WASHINGTON — The Defense Department plans to dissolve the F-35 Joint Program Office and revert to a more traditional management structure where the U.S. Air Force, Navy and Marine Corps all run their own program offices – eventually.
In a March 27 letter to Congress, the Pentagon’s top acquisition official acknowledged that splitting up the F-35 management into smaller offices is likely the way to go for the future of the Pentagon’s largest acquisition program.
But exactly when such a transformation will occur was not defined in the letter written by Ellen Lord, undersecretary of defense for acquisition and sustainment, and the expectation in the Pentagon is that it could happen within the next several years.
“In order to effectively integrate and sustain the F-35 in the joint force, the military departments must have more direct ownership of the F-35 program and leverage organic capabilities, processes and infrastructure,” Lord wrote in the letter, which was sent to the congressional defense committees and first acquired by Inside Defense.
“The department will evaluate the right time to begin this transition through the F-35 executive steering group, which has participation across the department.”
The department intends to formulate a plan over the next year on how best to transition to service-led offices, Pentagon spokesman Cmdr. Patrick Evans told Defense News.
Evans told Defense News that the transition will occur in three phases:
- “A measured restructure of the existing F-35 management structure, which begins immediately.”
- A hybrid structure, where separate service-run F-35 program offices report to a Joint Program Executive Officer, a position currently held by JPO head Vice Adm. Mat Winter.
- The full transition, where the services will have separate program offices and program executives that will report to the military department’s acquisition head. “The full transition dates will be determined through a conditions-based detailed implementation plan with risk-informed criteria,” he said.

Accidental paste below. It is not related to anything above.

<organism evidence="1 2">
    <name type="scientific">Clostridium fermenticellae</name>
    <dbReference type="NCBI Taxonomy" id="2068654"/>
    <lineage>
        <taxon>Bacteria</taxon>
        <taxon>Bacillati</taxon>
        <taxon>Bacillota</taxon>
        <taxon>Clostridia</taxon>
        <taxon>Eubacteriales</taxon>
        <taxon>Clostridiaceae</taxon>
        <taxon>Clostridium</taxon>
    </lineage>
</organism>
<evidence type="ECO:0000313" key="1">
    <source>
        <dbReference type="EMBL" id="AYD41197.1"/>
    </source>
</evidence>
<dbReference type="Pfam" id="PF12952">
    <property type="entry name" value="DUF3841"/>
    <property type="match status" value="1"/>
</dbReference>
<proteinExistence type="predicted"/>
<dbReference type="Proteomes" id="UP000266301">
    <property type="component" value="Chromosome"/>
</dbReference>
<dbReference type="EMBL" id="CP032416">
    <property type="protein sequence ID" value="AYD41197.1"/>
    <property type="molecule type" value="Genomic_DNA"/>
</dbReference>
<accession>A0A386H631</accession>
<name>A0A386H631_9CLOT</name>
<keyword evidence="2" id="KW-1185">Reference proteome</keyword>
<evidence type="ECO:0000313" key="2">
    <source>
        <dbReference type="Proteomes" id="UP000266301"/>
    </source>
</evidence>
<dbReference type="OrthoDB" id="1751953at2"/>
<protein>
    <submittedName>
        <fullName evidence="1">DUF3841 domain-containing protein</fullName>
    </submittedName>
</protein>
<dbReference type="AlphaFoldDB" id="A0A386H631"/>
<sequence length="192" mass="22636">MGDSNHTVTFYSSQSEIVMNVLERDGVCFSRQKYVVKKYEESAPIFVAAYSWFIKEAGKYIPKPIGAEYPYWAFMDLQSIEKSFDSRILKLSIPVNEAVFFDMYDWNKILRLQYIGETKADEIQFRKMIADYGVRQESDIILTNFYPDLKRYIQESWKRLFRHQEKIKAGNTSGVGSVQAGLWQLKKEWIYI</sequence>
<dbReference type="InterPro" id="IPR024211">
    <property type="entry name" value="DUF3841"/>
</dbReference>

Lord’s letter lays out nine near-term actions that will enable the stand up of F-35 program offices specific to each military department. Lord’s letter specifies that the eventual management structure will be comprised of an F-35A office led by the Air Force and an F-35B/C program office run the Navy and Marine Corps.
Some of the near-term changes involve greater participation by the services within the F-35 JPO. For instance, the Air Force, Marine Corps and Navy will establish service deputies at the O-6 level. Those officials will be collocated at the JPO to provide the services’ feedback on JPO decisions and also to help execute the transition to separate service-led offices.
The JPO will also bring in “F-35A, F-35B and F-35C variant leads” that will eventually form the “nucleus” of future transition teams, the letter states.
Meanwhile, the services will “conduct a gap analysis, charter and implementation plan to stand up individual fleet management offices.” That plan will include a proposed schedule and criteria for initial and full operational capability for the offices.
The Pentagon will also conduct an audit of the JPO’s billet structure and review the F-35 program charter with the intent to optimize manpower and cut down on bureaucracy, it said.
While the changes could make it easier for the services to have oversight over their respective F-35 variants, the eventual dissolution of the JPO could make it more difficult for international customers to interface with the program.
The JPO currently functions as a one-stop shop for foreign buyers — some of which, like Japan, are considering buying more than one variant of the aircraft. The office also oversees the work done by final assembly lines in Japan and Italy, as well as at sustainment hubs around the world.
Evans said that the department will continue to work closely with F-35 international partners, but acknowledged that “in the longer-term, current international agreements will need to be updated and transition to service-based agreements. The phased implementation approach allows time to work through these changes in close coordination with our international partners in a way that maintains our strong commitment to them and our partnership.”
In an emailed statement, the JPO said it was supportive of this initiative to improve the management of the F-35 program.
“We are implementing improvements to increase transparency, and we’ll continue to assess and evaluate the most efficient ways to support and manage this vital national defense program,” the statement read.
Valerie Insinna was Defense News' air warfare reporter. Beforehand, she worked the Navy and congressional beats for Defense Daily, which followed almost three years as a staff writer for National Defense Magazine. Prior to that, she worked as an editorial assistant for the Tokyo Shimbun’s Washington bureau.
Aaron Mehta was deputy editor and senior Pentagon correspondent for Defense News, covering policy, strategy and acquisition at the highest levels of the Defense Department and its international partners.